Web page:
This review contains SPOILERS for all five of the Twilight films. You can read my spoiler-free review of Breaking Dawn Part 2 on Den of Geek.
Yes, Breaking Dawn Part 2 takes on a burden that none of your more serious movies had to deal with this year- it has to deal with the fallout of the previous movie, which ended on a werewolf falling in love with a baby. More importantly to the main plot, however, Bella Swan is a new vampire, as well as a new mum. Beyond the issues of finally getting everything she wanted, she and the Cullen family are once again pitted against the Volturi, when a vengeful and jealous vampire reports their new arrival. Creating an immortal child is a great sacrilege, and it seems like vampire king Aro is done with the Cullens' bullshit.
Had I watched three seasons of Buffy The Vampire Slayer before any one of the other Twilight movies, they might have looked even worse than they did with that shameful gap in my knowledge. The relationship between Bella and Edward looks so retrograde compared to the superbly written dalliance between Buffy and her vampire paramour, Angel, but in Breaking Dawn Part 2, this barely figures into the plot. More than just dealing with the fallout from Part 1, this one also asks what happens after Bella gets everything she wanted with Edward, and resolves the romantic tension between herself and Jacob? This is the conceit on which the whole bloody saga is built, and luckily, Bill Condon has some ideas.
I wouldn't dream of snarking that Kristen Stewart, an actress who I still rate in most of her less costly film work, seems more animated when she's essentially been re-animated, because I mean it in the best possible way. Although it's hardly a tour-de-force, we finally see some wisdom in her decision to slum it for four films, in a role as insipid as Bella's- shoving Robert Pattinson and Taylor Lautner to one side, vampire Bella is far more interesting to watch. The new mother aspect is far more pertinent than the newlywed status that took up most of Part 1- the thorny issue of Pedowolf is tackled very early on, with Bella beating the shit out of Jacob, as all of the filmmakers frantically try to alleviate the weirdness of his imprint on baby Renesmee.
Still, there's only one thing we can talk about in a spoiler review. The thing that every uber-fan I overheard was chatting about as they left the cinema, with many cries of "That wasn't in the book!" The simultaneously rapturous and frustrating surprise that was Alice's vision. Staged as an opening premonition from a Final Destination movie, it's obviously a cop-out to press the reset button and end happily ever after, but you know what? I saw characters falling into a chasm to the centre of the Earth. I saw Michael Sheen pull a Kenneth Williams face while holding Peter Facinelli's severed head aloft. I saw a wolf eat Dakota Fanning's head. I saw all of this in a Twilight movie, and I give not a flying fuck if it "really happened"- I saw it, and I laughed my arse off.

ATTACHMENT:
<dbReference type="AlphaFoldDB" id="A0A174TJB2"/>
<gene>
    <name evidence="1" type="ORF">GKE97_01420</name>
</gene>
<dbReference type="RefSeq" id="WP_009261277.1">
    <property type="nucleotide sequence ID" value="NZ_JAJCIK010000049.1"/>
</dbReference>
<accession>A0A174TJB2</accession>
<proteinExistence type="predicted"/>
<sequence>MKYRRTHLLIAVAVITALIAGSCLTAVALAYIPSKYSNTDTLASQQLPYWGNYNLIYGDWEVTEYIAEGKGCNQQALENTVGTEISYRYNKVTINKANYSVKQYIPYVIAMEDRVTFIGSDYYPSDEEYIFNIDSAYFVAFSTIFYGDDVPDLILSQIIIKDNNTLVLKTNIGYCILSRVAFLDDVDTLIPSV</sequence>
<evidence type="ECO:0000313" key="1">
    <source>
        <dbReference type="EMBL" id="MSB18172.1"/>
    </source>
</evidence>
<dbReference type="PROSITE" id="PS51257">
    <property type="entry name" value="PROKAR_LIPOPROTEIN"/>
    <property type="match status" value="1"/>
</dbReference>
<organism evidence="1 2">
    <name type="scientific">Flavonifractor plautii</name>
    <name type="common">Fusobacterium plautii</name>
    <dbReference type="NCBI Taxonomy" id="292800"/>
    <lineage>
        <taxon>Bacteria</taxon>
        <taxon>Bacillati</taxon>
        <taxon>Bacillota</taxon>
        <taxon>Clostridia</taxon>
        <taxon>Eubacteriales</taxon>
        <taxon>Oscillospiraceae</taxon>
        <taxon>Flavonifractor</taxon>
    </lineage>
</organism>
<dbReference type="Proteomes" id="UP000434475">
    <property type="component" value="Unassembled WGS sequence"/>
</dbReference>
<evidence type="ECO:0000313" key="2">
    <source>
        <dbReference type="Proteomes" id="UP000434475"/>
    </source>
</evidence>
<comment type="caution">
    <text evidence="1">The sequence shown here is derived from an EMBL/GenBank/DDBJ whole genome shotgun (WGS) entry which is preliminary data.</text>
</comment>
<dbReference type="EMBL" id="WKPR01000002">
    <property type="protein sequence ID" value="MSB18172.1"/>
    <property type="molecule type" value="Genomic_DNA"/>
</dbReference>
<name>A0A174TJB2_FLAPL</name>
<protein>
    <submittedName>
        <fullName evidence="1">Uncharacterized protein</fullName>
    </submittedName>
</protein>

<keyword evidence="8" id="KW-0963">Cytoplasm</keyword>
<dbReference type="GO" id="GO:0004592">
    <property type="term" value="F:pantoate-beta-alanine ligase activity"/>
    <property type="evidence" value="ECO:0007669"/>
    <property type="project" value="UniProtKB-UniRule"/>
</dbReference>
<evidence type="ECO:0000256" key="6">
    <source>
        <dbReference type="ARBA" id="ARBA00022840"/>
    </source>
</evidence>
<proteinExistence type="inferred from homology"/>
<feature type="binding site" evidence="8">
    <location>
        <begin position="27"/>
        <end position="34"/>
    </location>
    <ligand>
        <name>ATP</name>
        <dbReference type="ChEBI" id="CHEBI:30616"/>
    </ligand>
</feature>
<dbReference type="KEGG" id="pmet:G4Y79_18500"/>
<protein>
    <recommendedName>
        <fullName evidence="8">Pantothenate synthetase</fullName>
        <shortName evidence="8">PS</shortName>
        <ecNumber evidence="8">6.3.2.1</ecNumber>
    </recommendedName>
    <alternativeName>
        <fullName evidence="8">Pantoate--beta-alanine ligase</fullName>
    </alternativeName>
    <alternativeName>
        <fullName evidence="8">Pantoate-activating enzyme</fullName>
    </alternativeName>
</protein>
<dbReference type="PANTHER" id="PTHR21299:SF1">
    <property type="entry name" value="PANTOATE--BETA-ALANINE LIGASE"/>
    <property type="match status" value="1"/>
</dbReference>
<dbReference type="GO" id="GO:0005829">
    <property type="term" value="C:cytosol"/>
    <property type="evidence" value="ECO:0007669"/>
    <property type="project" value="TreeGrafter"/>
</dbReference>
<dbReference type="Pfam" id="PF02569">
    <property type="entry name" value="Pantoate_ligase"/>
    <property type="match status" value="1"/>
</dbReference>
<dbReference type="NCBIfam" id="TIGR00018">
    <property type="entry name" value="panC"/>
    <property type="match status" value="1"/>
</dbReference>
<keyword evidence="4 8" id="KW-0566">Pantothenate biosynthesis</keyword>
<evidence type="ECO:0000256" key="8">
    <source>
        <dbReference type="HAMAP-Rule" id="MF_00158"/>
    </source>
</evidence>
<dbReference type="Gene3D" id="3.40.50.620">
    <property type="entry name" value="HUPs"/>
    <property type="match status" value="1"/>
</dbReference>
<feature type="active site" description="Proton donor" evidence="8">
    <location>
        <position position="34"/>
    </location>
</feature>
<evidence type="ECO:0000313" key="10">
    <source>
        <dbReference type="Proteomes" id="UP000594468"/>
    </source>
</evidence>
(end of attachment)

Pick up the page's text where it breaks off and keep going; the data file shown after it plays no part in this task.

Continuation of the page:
Does this make me the obvious male? The poor boyfriend or husband who's dutifully traipsed to see these films in the hope of a cool action scene in the final instalment? Well, it depends on whether or not they're disappointed by the cop-out. Frankly, I wasn't. Sure, it shows up the lack of stakes, (in a series where burning with sunlight doesn't work on vampires either) even though the film's closing out the saga, but paradoxically, it earns its own escape by being so unexpectedly entertaining. Condon validates the happy ending, and even if you still roll your eyes, he deserves a medal for changing that anti-climax of Meyer's into an infernal and yet still faithful adaptation. In a series of five films with a serious shortage of iconic moments, that scene alone, with special mention to the equally barmy aspects, makes this the best of the series.
The battle scene is particularly well choreographed, with all of its surprisingly violent twists and turns making up for the typically sub-par special effects, and there's a very impressive number of hilarious reaction shots to all the mortal peril. As usual, the cinematography is the best technical aspect, with Guillermo Navarro reprising his duties from Part 1, and a welcome musical score by Carter Burwell distracts from the pre-ponderance of the soundtrack. It's those pesky special effects that really let it down- in particular, the horribly uncanny effects on Renesmee make a fine case for the Volturi dropping her into a fiery pit, and I'm not sure that's what the visual effects artists intended.
Breaking Dawn Part 2 is now showing in cinemas and IMAX nationwide. Think about it. You want to see a wolf bite Dakota Fanning's head off on IMAX.
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I'm Mark the mad prophet, and until next time, don't watch anything I wouldn't watch.